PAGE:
Step up #AlwaysInBeta
One thing I think about a lot: Shaving time off the marathon. Specifically, I think about training and execution on race day. Other factors such as weather, pacers, competitors and courses are on my mind, but I don’t have the same control over them as I do my training.
Two things I believe with training (they may not be true). One is that over time you need to change up the stimulus to attain significant physiological adaptations, the exact same training will become less effective. The other is that more time spent at a certain pace and your body will become more efficient at that pace. These two ideas seem contradictory but I believe there is merit in both and ways to see improvement while incorporating both theories.
“Insanity: Doing the same thing over and over again and expecting different results.” – Albert Einstein
When you look at my top four marathon times (2:10:55, 2:11:23, 2:11:24, 2:11:24) it looks as though I have a specific recipe I keep whipping up. Truth be told, my training program has been pretty consistent through each build-up. Perhaps I need to switch things around to break the trend. Does that mean running more volume, or more speed-work, or more hills, or more time at race pace? It’s near impossible to say as every athlete reacts/adapts differently. Plus, it’s not so simple as doing more of everything, that would invite injury.
My first three marathons in the 2:10-2:11 range came after sea-level training. To switch it up I tried altitude training this Spring before Rotterdam. I spent 10 of 15 weeks, including the last 5 weeks, in Iten, Kenya (2400m). I came down to sea-level within 72 hours and it still netted me a similar result.
Training in Iten also meant that I incorporated more hills into my program (I didn’t have a choice with the terrain). This build-up I’m going to include a few specific hill sessions to change things up a bit. On Monday I ran more elevation in a workout than I ever have before.
As far as race plans go, my top four marathons have had two different pacing strategies: ‘Go out hard’ and ‘shoot for an even split.’ My halfway splits in those four marathons have a larger variance than the final times (65 second variance at 21.1km and 29 second variance @ 42.2km) . I’ve also tried different race courses.
2:10:55 (1:03:58 @ 21.1km) – STWM 2011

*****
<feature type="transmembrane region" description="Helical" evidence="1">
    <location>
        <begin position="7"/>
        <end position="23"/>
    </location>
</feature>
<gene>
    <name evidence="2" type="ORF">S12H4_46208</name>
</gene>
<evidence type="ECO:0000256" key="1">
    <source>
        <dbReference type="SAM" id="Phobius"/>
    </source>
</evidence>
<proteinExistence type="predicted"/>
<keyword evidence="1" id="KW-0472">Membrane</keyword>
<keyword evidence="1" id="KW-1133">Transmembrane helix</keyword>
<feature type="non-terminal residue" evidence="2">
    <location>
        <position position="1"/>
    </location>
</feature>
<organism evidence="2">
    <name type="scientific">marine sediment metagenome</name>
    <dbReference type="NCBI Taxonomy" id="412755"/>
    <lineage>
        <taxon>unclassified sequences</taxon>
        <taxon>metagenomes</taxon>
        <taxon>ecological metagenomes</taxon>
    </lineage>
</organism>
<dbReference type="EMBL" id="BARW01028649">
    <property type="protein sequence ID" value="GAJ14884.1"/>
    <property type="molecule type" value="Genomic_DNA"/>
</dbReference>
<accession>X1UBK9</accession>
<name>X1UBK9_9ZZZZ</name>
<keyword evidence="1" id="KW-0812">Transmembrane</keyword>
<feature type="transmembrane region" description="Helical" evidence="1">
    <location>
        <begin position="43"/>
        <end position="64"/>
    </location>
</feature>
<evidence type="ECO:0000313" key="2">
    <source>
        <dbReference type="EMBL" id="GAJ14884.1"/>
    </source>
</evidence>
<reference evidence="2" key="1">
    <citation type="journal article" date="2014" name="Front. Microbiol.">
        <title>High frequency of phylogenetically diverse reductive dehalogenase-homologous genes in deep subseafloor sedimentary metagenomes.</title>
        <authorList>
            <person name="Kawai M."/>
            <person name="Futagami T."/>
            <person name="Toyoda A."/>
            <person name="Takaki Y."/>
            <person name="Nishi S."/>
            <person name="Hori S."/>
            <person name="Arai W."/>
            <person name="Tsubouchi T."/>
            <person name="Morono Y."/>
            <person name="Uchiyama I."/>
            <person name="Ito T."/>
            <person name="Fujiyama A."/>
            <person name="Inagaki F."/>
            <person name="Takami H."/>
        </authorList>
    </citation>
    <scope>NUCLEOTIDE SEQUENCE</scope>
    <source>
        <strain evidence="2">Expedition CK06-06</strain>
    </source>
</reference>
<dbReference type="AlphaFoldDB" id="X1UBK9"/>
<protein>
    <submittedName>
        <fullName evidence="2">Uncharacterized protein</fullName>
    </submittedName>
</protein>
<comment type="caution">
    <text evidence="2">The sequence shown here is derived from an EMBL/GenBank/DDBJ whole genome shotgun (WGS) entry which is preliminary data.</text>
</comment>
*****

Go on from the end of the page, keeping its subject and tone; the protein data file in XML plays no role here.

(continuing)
2:11:23 (1:05:04 @ 21.1km) – STWM 2010
2:11:24 (1:04:11 @ 21.1km) – Fukuoka 2013
2:11:24 (1:05:03 @ 21.1km) – Rotterdam 2015
If it ain’t broke, don’t fix it
On the other hand, I know how to train for a decent result. Perhaps just hitting it perfect on the day, on a fast course (Berlin) with training I know works will get me a PB. It’s possible I’m already maximizing my training and adding anything more will burn me out. Or, varying away from a proven formula will not prepare me as well.
My running volume has been fairly consistent throughout my four marathons. In the past I’ve hit some weeks around 240km and could tell from the way I felt (compared to 210km or 220km per week) that I don’t need to go that high. I ran a little less before the last marathon as I was training at altitude (and travelling a bit more too). This build-up I’ve been in the same wheelhouse. One difference is that I plan to cut back a little more in the last month to be sharper for specific sessions.
I used to run 12 times per week and now I only run 10 times per week. I try to run a little more on some of the other runs but I don’t quite make up the difference. Running two less times allows me to recover better.
Mind over matter
We all know that the mind plays an important role on race day. Once the training is complete and you’re at a given fitness level the mental side is what will make or break a race. I know I perform better when running in a pack. That is why I will change up my pace (within a reasonable amount) on race day to run with a pack. Berlin will have a good pack up front with plenty of pace makers but I don’t need to go out at World Record pace.
Being motivated when things get tough is what helps me stay on pace. I have to ‘really want it’ to run through the pain. In the past I’ve put lots of pressure on myself and at other times I’ve been relatively nonchalant. There is a sweet spot in the middle where I need to operate.
I can’t be afraid of excellence. I know that might sound strange but sometimes when you want something so bad and you put that end result on a pedestal it can be overwhelming. I felt that a bit in Fukuoka. I remember coming through halfway in 64:11, feeling pretty good and thinking even if I slow down a bit I’ll still hit my goal. The goal became so achievable that I was scared. In Rotterdam I wasn’t scared to take that next step.
Every time I race I learn more about myself and it always surprises me when I figure out more to the mental side. I know it’s important, I’ve always known it’s important but there is so much more to be learned in that department.
One of the reasons I keep thinking about all these things is that I don’t have tons more opportunities to run a personal best. I don’t want to finish my career and wonder if I could have done things differently to run faster. Had I never trained at altitude going into a marathon I know I would have questioned what I could have done with such training.
So while I try and become more efficient at marathon race pace I’m also tweaking other aspects of my training to see if I can become stronger.
My next race is the Edmonton half marathon on August 23. Surprise surprise, a half marathon 5-6 weeks before a marathon (same thing as all the 2:10-2:11 races). Although I did try a half 4 weeks out before the London marathon in 2013. I didn’t like the way I felt, ran 2:13:40 so decided not to try that again.